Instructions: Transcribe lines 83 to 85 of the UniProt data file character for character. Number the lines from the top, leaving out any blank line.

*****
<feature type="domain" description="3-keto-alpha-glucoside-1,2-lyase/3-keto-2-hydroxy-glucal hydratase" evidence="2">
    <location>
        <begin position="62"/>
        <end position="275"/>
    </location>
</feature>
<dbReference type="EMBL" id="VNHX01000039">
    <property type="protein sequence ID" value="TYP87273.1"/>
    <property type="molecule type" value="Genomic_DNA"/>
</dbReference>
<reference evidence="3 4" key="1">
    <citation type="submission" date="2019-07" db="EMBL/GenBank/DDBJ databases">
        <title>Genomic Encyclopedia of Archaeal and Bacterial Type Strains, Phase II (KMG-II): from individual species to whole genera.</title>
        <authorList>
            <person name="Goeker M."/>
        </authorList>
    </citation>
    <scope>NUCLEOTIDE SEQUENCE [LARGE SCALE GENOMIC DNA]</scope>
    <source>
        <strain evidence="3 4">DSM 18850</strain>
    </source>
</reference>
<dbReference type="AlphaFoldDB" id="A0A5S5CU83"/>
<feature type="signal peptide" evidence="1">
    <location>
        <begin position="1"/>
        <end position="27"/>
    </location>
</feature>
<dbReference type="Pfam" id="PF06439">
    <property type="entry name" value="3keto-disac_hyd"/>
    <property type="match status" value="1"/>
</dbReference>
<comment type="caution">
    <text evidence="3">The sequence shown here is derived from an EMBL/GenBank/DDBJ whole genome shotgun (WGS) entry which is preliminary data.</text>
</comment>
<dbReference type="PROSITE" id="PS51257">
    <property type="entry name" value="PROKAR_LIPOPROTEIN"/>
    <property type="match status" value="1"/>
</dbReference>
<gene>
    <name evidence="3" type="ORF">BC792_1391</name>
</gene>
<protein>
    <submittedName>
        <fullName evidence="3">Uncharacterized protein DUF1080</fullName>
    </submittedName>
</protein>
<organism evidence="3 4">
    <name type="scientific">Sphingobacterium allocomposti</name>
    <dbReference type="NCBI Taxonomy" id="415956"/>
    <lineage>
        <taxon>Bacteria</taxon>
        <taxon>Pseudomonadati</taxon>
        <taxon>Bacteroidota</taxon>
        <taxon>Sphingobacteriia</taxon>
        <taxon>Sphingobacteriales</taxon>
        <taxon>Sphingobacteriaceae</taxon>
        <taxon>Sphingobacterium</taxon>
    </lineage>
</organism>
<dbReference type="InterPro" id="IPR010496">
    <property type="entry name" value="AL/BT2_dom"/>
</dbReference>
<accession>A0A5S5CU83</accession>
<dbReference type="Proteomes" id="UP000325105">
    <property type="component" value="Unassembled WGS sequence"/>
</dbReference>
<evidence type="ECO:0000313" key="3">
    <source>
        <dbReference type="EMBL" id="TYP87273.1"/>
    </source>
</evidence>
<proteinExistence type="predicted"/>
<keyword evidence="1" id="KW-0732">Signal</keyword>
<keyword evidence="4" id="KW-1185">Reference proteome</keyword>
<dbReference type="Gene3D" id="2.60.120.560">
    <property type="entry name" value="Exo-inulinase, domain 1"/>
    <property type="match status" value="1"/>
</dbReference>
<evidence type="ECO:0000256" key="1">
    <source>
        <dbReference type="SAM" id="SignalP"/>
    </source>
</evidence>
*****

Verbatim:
        <dbReference type="SAM" id="SignalP"/>
    </source>
</evidence>